Female Irish Immigration in the 19th Century

Female Irish Immigration in the 19th Century

 

Irish immigration is of major significance to United States history in the 19th century. However, the misrepresented history omits an important group that greatly impacted both the United States and Ireland. The years 1845-1855 was a period of massive Irish immigration into the United States, due to the devastation of the Great Famine. Over a million Irish immigrated to the United States, in which more than half consisted of women. Up until the 1980’s, Irish women were excluded from the scholarship of the Irish diaspora, until historians began to significate the experiences and the impacts that Irish-American women had on the historiography. The literature on 19th century female Irish immigration introduces the crucial themes of migration patterns, gender, and identity into the historiography of immigration history and women’s and gender studies. The inclusion of Irish women into the field changes the understanding of Irish immigration and its effects on both nineteenth century Irish and American societies.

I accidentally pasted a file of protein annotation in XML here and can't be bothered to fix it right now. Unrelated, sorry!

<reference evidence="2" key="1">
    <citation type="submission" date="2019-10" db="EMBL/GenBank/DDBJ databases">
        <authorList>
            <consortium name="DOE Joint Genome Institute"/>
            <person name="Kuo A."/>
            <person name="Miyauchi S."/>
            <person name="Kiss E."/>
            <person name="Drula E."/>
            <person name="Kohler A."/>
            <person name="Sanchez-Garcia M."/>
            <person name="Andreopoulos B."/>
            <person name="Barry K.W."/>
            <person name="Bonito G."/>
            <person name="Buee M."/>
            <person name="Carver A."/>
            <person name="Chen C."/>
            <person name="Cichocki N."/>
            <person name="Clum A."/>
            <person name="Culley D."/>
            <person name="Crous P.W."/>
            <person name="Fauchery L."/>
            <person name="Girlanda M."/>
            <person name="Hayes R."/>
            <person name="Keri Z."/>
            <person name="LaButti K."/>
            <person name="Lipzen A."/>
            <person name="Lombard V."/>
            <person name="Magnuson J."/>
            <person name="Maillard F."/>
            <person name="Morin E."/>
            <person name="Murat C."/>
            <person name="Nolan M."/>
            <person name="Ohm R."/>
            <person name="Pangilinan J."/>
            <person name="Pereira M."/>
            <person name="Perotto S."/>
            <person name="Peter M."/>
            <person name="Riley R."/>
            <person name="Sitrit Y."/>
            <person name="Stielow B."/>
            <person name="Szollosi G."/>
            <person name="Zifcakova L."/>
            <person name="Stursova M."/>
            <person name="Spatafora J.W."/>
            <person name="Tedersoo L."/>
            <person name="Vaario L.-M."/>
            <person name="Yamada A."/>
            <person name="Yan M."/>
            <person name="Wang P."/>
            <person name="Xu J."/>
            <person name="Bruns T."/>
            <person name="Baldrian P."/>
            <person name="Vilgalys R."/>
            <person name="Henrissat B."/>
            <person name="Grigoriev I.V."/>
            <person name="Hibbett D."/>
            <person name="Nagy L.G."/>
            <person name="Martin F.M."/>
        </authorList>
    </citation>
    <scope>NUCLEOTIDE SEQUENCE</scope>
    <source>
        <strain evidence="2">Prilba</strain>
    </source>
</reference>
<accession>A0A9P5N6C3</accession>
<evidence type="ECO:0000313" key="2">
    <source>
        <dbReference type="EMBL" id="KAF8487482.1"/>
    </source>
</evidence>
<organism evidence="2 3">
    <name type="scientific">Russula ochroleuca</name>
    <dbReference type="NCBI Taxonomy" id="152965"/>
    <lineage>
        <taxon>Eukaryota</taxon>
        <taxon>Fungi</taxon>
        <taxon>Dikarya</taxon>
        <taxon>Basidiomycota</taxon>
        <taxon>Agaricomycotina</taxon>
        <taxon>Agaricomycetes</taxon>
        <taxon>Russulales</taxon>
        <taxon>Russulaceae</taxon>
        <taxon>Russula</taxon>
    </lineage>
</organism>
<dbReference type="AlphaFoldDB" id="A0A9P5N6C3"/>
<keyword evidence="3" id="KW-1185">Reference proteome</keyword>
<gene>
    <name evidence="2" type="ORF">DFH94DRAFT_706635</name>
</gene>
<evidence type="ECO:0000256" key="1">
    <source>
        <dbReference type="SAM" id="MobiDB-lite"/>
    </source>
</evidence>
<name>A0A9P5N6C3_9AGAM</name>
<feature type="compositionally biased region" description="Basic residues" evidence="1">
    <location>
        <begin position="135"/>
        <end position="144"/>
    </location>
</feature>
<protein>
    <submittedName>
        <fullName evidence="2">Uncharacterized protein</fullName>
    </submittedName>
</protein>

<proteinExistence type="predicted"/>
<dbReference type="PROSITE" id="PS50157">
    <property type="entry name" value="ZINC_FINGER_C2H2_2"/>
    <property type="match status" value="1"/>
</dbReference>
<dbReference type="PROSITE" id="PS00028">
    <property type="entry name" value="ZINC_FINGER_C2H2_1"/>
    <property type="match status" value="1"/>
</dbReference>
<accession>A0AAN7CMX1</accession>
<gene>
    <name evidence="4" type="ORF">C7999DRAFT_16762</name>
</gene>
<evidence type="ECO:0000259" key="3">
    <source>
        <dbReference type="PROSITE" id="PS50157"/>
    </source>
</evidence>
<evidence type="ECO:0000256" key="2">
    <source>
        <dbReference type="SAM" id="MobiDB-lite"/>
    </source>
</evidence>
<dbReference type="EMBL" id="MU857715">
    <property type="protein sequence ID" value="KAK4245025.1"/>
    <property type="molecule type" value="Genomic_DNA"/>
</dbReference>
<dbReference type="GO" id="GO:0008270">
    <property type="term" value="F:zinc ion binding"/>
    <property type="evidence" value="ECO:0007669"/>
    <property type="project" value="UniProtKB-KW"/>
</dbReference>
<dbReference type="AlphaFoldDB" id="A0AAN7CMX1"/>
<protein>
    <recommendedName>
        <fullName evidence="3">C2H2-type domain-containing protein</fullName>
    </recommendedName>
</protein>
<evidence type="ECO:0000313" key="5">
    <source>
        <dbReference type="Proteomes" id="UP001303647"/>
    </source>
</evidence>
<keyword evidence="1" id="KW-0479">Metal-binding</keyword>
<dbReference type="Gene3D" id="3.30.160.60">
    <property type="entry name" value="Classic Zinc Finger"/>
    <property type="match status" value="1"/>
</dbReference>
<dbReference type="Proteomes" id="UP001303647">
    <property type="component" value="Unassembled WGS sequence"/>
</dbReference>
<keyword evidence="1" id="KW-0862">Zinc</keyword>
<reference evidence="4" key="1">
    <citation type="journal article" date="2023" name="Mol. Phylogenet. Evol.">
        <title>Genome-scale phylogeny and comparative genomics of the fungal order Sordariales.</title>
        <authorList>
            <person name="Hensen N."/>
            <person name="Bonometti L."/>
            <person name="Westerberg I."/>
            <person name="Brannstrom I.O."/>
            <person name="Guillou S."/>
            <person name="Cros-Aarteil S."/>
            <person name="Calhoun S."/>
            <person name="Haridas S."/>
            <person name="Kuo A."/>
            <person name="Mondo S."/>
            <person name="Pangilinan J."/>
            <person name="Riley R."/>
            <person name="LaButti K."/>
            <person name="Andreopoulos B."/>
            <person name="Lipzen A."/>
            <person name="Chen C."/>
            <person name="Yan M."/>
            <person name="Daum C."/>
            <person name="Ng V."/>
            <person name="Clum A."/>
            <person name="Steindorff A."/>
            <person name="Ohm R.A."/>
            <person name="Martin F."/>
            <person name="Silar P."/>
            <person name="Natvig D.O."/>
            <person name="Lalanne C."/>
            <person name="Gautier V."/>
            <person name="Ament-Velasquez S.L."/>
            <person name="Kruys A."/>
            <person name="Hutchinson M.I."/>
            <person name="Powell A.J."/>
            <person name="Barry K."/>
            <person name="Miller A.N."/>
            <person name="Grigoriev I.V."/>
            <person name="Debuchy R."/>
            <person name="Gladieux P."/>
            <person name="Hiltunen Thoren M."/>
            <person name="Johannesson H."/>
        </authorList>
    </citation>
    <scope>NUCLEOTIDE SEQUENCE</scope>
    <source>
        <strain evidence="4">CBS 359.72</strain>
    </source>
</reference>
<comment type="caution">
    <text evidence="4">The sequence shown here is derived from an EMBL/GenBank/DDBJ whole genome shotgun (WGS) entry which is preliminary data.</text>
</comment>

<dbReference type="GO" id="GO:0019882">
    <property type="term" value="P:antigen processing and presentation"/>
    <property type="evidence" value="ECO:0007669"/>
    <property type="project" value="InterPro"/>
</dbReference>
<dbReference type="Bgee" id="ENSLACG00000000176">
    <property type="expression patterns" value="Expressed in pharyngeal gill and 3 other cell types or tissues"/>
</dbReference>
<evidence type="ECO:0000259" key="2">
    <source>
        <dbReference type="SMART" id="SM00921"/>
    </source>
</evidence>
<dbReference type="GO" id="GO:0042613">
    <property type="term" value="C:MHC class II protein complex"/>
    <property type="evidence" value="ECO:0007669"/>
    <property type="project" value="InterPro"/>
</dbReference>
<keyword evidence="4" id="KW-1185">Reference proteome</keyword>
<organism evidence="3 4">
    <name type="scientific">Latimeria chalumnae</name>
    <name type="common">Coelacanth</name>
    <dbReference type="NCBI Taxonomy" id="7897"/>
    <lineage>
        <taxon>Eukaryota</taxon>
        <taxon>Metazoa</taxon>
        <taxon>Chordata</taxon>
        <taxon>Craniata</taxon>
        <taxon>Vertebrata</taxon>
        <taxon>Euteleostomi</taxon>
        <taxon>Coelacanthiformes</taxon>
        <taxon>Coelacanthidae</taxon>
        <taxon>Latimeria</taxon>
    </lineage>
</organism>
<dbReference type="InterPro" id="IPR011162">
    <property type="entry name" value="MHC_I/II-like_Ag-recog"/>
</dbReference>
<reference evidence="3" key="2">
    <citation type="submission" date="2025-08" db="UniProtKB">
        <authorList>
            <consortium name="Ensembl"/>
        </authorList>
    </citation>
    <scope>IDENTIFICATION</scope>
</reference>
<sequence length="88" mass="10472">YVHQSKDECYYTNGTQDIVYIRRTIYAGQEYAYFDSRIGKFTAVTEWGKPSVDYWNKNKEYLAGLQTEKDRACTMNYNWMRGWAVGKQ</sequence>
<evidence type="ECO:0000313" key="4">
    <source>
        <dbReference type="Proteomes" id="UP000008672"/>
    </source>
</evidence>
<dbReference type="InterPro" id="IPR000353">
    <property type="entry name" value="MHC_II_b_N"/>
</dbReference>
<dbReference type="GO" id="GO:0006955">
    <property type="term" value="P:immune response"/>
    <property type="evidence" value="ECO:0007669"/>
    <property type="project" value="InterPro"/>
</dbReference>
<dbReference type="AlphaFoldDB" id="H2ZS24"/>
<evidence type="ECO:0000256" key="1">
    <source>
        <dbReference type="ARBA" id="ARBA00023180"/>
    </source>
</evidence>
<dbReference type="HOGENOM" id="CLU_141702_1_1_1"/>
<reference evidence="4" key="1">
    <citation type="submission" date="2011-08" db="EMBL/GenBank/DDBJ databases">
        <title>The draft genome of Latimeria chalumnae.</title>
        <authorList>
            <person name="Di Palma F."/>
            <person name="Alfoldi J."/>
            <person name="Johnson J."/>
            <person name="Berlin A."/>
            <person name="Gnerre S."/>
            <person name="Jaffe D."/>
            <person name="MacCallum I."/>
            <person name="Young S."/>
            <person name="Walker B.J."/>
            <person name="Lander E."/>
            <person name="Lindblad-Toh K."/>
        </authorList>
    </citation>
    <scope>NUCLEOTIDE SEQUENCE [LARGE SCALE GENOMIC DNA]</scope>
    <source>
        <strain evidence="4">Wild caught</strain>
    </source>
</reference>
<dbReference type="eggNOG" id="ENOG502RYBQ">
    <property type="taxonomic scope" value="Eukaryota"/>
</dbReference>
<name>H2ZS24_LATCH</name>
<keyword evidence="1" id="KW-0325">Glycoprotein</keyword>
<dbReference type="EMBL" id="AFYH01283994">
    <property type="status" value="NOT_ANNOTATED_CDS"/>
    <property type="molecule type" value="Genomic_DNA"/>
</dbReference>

Some of the biggest contributions to the field of women’s immigration studies, women and gender studies, and Irish immigration studies are from historians, Hasia Diner, Donna Gabaccia, and Janet Nolan. Hasia Diner’s work in Erin’s Daughters in America establishes the foundation of the field of Irish-American women, which before Diner, had little scholarship or historiography.[1] Hasia Diner explores the ignored or forgotten history of female Irish immigrants in nineteenth century America. Diner’s work illustrates the social restrictions of women in Ireland, their purpose of emigrating to the United States, Irish women in the labor force, their social issues in America, and the scholarship on Irish-American women.[2] Diner’s work remains to be the most used and referenced foundation source of female Irish immigration history that historians such as Nolan and Gabaccia build and challenge their scholarship. Historian Donna Gabaccia published her work: “Immigrant Women: Nowhere at Home?” To the Journal of American Ethnic History in 1991.[3] In this article, Gabaccia explores the studies of women in gender studies in comparison to the studies of immigrant women in immigration history studies.[4] Women’s studies usually disassociate that women had positive experiences in the strictly patriarchal confines of family life. However, Gabaccia argues, that immigrant women actually had positive experiences within their roles in the family due to the notion that families in the 1970’s were women centered which gave women in the families a sense of authority.[5] Women’s sense of identity was within the family and that the world outside made women vulnerable to economic exploitation and cultural alienation.[6] Building off this assertion, historian Janet Nolan works with Gabaccia’s scholarship in order to place Irish women in the study of immigrant women. Nolan’s “Women’s Place in the History of Irish Diaspora” discusses the importance of fully introducing the effects Irish women had on both Ireland and the United States during the Irish Diaspora.[7] Since many of the women who immigrated to the United States were unmarried, they were able to enter the work field whether it be as domestic servants or as workers in the urban and industrial eras.[8] Women were facing the same economic and physical challenges as men and earning wages that would be extremely beneficial for both the United States and Ireland.[9] With their wages, women were able to bring their families from Ireland to America or even send their families money to help after the Great Famine.[10] Nolan argues that without acknowledging the extreme contribution Irish women had on Irish national and ethnic identity as well as forging Irish America, the Irish Diaspora would be distorted until women are fully integrated into the history.[11]